Most couples cannot predict how pregnancy is going to affect their sex life - but for many it seems their bedroom antics will be put on ice.
A new survey from ChannelMum has revealed that one in six UK parents completely abstain from sex for the duration of the pregnancy, because they are worried about hurting the baby.
NHS Choices confirms this is a common fear, but experts agree it is completely safe to have sex when you’re expecting.
As Siobhan Freegard, founder of ChannelMum says: “If there’s no medical issue and you are comfortable with it, you can enjoy a great sex life while pregnant.”
But in case you’re not yet convinced we’ve found the answers to seven commonly asked about pregnancy sex:
1. Is It Safe To Have Sex During Pregnancy?
It is perfectly safe to have sex throughout your pregnancy.
There is no certain month, or point during the pregnancy at which you should stop having sex, as long as it is still comfortable for you to do so.
Dr Helen Webberley, GP at My Web Doctor explains: “Gentle sex is perfectly safe throughout the entire duration of a normal pregnancy.”
The only reason you might stop is if there have been other health complications and your GP or midwife has specifically advised against intercourse.
“If there has been any problem during the pregnancy such as current bleeding, or a low lying placenta, then it may be best avoided,” said Webberley.
“However, this is unusual and in an uncomplicated situation, there is no need to worry.”
Later in pregnancy, an orgasm or even sex itself, can actually set off contractions, known as Braxton Hicks. If this happens, the woman will feel the muscles of her womb harden. This is perfectly normal and there’s no need for alarm. The NHS recommends practicing relaxation techniques until they pass.
2. Will The Baby Know What’s Going On?
It is common for many parents to worry about causing their unborn child distress or harm, but pregnancy sex won’t impact your baby. As NHS Choices explains: “Your partner’s penis can’t penetrate beyond your vagina, and the baby cannot tell what’s going on.”
If you do feel your baby is moving more, this will be because of the rocking they feel and the increase in your heart rate and blood flow, not because they know what is happening.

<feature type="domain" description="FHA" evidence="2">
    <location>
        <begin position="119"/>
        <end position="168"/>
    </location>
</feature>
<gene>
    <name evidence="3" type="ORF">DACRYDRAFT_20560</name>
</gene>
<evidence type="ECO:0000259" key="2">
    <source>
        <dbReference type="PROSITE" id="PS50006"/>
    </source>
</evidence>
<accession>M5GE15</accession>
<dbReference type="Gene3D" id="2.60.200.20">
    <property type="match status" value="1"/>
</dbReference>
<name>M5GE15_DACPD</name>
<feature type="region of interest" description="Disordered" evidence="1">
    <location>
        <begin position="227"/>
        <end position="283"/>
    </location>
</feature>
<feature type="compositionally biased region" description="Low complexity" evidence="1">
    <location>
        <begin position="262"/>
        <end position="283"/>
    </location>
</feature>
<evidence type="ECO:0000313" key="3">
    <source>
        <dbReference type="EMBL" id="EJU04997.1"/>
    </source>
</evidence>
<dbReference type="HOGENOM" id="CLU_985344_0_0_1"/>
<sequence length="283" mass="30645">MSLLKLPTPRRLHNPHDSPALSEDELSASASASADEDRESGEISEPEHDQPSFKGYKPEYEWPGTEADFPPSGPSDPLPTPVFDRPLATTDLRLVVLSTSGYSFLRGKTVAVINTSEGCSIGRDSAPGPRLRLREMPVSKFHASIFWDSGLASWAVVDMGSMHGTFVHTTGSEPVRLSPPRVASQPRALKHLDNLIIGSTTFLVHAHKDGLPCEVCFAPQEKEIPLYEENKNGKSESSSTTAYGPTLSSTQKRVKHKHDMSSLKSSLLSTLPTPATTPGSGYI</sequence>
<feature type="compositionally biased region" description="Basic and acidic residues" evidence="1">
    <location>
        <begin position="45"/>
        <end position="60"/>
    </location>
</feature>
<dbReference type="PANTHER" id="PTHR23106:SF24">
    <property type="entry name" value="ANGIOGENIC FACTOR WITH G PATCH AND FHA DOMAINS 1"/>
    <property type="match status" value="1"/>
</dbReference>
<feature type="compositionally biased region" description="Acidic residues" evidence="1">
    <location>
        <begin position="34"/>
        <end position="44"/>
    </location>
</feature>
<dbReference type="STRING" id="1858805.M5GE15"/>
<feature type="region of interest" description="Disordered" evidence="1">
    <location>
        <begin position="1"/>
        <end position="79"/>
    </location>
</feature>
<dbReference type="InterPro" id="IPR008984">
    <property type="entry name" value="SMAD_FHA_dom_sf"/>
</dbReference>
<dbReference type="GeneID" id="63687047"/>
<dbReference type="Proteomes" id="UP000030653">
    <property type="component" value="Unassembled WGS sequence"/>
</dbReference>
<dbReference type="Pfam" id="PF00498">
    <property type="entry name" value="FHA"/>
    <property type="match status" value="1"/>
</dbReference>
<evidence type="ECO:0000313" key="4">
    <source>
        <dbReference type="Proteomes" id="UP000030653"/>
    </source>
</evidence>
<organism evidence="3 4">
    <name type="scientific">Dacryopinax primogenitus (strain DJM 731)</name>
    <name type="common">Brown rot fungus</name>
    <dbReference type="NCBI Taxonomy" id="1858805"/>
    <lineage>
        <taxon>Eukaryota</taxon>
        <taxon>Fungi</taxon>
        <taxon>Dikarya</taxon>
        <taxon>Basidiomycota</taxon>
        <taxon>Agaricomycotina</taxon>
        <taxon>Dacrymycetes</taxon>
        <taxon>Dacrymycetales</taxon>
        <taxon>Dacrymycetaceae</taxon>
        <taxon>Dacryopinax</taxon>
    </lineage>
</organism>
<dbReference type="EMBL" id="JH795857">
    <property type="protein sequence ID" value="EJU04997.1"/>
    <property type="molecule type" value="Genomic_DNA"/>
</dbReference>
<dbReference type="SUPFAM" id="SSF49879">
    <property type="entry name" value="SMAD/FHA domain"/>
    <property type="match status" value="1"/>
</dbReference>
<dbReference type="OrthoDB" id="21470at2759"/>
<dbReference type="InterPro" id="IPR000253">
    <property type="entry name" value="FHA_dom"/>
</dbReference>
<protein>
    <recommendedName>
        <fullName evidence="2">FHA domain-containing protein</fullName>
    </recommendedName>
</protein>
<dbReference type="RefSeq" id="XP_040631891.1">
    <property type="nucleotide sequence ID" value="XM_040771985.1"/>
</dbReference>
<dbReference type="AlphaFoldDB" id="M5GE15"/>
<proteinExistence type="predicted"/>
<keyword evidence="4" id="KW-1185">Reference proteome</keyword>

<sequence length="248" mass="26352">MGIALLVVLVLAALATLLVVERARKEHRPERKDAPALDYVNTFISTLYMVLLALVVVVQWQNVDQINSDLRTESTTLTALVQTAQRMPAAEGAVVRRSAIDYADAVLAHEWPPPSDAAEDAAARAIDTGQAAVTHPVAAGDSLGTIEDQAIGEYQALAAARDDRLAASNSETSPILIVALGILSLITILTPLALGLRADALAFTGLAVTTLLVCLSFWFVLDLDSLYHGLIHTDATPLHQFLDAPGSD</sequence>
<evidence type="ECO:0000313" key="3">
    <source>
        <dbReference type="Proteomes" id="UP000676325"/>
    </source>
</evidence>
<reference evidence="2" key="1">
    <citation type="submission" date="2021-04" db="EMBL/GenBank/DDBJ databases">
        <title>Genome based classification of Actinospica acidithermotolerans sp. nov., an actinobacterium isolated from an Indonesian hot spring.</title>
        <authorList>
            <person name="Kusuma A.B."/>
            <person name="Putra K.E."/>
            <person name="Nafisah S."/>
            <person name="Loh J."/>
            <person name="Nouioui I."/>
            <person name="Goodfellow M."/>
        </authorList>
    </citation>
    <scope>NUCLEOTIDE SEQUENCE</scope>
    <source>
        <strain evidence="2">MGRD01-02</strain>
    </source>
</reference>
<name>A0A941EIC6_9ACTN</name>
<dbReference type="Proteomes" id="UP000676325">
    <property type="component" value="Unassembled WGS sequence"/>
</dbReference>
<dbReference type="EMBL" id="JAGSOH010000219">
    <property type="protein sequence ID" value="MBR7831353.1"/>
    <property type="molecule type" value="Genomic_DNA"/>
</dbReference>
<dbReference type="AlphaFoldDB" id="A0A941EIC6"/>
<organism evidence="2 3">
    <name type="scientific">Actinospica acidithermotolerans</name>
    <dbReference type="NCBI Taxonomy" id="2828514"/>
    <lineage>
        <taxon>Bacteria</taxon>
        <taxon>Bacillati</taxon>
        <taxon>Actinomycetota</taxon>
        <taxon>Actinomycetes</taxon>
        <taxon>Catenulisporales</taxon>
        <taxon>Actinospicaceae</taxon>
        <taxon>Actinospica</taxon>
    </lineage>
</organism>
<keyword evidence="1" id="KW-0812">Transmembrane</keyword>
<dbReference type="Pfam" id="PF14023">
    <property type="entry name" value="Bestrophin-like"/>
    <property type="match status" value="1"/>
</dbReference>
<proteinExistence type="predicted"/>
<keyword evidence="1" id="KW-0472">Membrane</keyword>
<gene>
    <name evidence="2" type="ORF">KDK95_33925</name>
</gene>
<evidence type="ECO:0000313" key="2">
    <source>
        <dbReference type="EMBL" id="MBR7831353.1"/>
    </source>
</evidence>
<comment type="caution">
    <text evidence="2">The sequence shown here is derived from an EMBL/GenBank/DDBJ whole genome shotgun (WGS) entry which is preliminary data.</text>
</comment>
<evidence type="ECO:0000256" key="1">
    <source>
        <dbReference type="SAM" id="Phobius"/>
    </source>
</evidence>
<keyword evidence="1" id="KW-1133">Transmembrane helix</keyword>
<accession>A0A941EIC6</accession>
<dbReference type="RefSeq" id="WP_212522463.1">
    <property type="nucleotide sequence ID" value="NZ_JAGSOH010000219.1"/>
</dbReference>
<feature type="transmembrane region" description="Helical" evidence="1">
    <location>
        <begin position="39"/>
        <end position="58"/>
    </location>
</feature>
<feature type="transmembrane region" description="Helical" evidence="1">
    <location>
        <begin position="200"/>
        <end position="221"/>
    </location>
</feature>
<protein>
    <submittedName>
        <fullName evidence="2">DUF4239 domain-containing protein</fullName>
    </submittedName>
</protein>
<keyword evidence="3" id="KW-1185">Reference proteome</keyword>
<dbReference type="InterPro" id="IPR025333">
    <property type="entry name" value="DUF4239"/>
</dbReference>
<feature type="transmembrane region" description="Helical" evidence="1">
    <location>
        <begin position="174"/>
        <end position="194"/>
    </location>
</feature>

“Movements and sounds from outside are an everyday part of your baby’s world, so there’s no sense in which she can ‘know’ that you are having sex,” explains a spokesperson from parenting charity, NCT.
3. Is It Safe To Have Sex During Pregnancy If I’ve Miscarried Before?
Parents who have experienced previous miscarriages and are concerned about doing anything to disturb their baby, should speak to their midwife, as they will be able to tell you if they have specific concerns.
“For people who have had recurrent miscarriages, it may be best to avoid sex during the early stages, while the pregnancy is settling in, but this has to be weighed against the advantages of having sex as part of a loving relationship,” said Webberley.
4. Are There Sex Positions That Work Best During Pregnancy?
Sex may be safe during pregnancy, but that doesn’t mean it will always be easy. It might require a bit of experimentation and exploration with your partner in order to find the best position.
NHS Choices advises: “Sex with your partner on top can become uncomfortable quite early in pregnancy, not just because of the bump, but because your breasts might be tender.
“It can also be uncomfortable if your partner penetrates you too deeply. It may be better to lie on your sides, either facing each other or with your partner behind.”
5. Are There Any Benefits To Having Sex During Pregnancy?
Webberley said: “There is some discussion as to whether having sex can induce labour when the time comes, and it is not known whether this may be due to the chemicals contained in semen, or the chemicals released during the female orgasm. However, it is not proven and not to be relied on!”
6. Do I Need To Worry About Contraception During Pregnancy?
As you are already pregnant, there is no need to worry about practicing safe sex in order to prevent conception, but you will still need to protect against sexually transmitted infections (STIs).
If you are concerned that you have an STI, it is important you get tested, as the NCT explains this can be passed on to your child: “Syphilis can cross the placenta and infect baby before birth, gonorrhoea, chlamydia, hepatitis B and genital herpes can be transmitted during birth. HIV can be transmitted in the womb, during birth, and while breastfeeding.”
7. Should I Worry If My Sex Drive Disappears During Pregnancy?
Some couples find having sex very enjoyable during pregnancy, while others simply feel that they don’t want to have sex, this is perfectly natural. The most important thing is to maintain open communication with your partner.